Carbon risk has become a mainstream investor concern following the Paris Climate Agreement, which commits countries to keeping global temperature rises well below 2°C. A task force set up by the international Financial Stability Board is due to make recommendations this month on how companies should report on the potential impact of climate change on their bottom line.

Isabelle Rucart, EMEA Head of Sustainable ETFs & Index Investments at BlackRock, said: “As stated in the recent BlackRock Investment Institute paper “Adapting portfolios to climate change”, we think that incorporating climate considerations in the investment process should and can be a fiduciary duty. On top of this, low carbon indexes have the potential to perform in line with or better than parent indexes.”

Jon Williams, Partner, Sustainability and Climate Change, at PwC, said: “It is quite clear that the low carbon transition is underway, with carbon intensity falling 2.8% globally in 2015. As a result, investors will be increasingly asking companies to disclose the risks and opportunities arising from climate change. This will include scope 1,2 and 3 emissions, and increasingly the wider financial impacts of climate change, such as the impact on asset valuations, investments, disposals and earnings.”

The ET Carbon Rankings are based on publicly disclosed data, reviewed by each company and overseen by an independent quality assurance panel. Where companies report incomplete information ET Index applies the highest reported emissions figure from any company in the same sector. This is intended to penalise non-disclosure and provide an incentive to disclose.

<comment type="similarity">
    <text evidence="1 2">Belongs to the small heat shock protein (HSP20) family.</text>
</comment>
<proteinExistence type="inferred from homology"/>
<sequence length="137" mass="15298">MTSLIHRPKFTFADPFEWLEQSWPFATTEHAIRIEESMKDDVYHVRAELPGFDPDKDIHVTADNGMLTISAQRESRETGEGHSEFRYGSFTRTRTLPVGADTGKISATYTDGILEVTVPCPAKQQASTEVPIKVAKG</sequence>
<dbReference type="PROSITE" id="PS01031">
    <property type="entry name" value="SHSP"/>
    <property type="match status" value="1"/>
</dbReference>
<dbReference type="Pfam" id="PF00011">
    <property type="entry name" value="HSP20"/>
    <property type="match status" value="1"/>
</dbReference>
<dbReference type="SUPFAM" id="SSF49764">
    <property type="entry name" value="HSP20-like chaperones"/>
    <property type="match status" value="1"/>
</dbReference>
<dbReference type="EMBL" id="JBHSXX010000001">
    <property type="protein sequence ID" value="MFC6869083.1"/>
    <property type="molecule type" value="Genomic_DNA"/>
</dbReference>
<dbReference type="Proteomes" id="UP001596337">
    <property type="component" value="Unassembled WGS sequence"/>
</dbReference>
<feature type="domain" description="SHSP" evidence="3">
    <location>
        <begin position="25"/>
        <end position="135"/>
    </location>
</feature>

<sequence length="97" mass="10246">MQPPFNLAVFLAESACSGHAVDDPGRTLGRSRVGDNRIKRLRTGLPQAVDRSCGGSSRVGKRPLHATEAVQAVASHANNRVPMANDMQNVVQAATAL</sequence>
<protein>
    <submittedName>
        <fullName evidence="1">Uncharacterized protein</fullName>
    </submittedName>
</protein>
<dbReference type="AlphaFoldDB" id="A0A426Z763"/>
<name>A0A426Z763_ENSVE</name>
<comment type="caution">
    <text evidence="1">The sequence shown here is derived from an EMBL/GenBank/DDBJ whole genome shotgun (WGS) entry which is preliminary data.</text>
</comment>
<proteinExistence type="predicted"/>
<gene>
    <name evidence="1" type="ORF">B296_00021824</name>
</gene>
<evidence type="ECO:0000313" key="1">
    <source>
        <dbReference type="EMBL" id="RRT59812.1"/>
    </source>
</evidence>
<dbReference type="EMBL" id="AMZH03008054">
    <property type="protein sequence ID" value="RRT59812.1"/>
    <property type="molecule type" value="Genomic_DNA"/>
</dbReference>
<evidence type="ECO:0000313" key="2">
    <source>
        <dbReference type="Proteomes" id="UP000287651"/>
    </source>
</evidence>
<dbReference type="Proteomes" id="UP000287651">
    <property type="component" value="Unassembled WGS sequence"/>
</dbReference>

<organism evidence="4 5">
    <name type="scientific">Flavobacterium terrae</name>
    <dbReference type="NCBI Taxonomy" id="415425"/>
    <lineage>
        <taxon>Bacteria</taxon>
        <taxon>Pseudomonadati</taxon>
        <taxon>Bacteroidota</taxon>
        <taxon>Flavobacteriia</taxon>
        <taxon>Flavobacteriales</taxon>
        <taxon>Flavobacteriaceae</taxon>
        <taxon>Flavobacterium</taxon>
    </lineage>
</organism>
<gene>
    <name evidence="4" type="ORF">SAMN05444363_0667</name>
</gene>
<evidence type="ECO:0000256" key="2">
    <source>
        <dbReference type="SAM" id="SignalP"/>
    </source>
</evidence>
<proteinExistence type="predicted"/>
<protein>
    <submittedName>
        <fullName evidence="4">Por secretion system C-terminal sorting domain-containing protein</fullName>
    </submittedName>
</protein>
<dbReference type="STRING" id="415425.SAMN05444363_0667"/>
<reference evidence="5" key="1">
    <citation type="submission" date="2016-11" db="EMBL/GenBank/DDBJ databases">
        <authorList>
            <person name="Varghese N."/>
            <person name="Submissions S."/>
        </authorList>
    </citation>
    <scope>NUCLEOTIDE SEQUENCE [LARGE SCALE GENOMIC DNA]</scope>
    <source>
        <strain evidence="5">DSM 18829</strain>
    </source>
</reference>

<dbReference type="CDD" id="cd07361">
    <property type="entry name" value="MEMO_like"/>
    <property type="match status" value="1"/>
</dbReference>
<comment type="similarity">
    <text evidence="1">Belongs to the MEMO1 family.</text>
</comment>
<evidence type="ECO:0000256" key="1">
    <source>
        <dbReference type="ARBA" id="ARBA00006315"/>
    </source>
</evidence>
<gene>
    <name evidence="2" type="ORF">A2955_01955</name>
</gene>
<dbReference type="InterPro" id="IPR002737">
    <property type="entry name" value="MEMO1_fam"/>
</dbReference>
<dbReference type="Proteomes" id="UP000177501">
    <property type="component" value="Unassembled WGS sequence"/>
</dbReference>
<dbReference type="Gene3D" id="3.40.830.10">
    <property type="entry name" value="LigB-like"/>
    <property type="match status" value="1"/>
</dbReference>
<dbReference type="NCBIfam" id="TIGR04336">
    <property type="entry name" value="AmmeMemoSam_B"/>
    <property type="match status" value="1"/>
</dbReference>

The 2016 ET Global Carbon Rankings will be published here. Journalists request advanced access. More details on methodology are available here.


Are the UK Governments Plans for the Energy Sector Smart?



The revolution in the energy sector marches on, wind turbines and solar panels are harnessing more renewable energy than ever before – so where is it all leading?

The UK government have recently announced plans to modernise the way we produce, store and use electricity. And, if realised, the plans could be just the thing to bring the energy sector in line with 21st century technology and ideologies.

Central to the plans is an initiative that will see smart meters installed in homes and businesses the length and breadth of the country – and their aim? To create an environment where electricity can be managed more efficiently.

The news has prompted some speculation about how energy suppliers will react and many are predicting a price war. This could benefit consumers of electricity and investors, many of whom may be looking to make a profit by trading energy company shares online using platforms such as Oanda – but the potential for good news doesn’t end there.

Introducing New Technology

The plan, titled Smart Systems and Flexibility is being rolled out in the hope that it will have a positive impact in three core areas.

  • To offer consumers greater control by making smart meters available for all homes and businesses by 2020. Energy users will be able to monitor, control and record the amount of energy they use.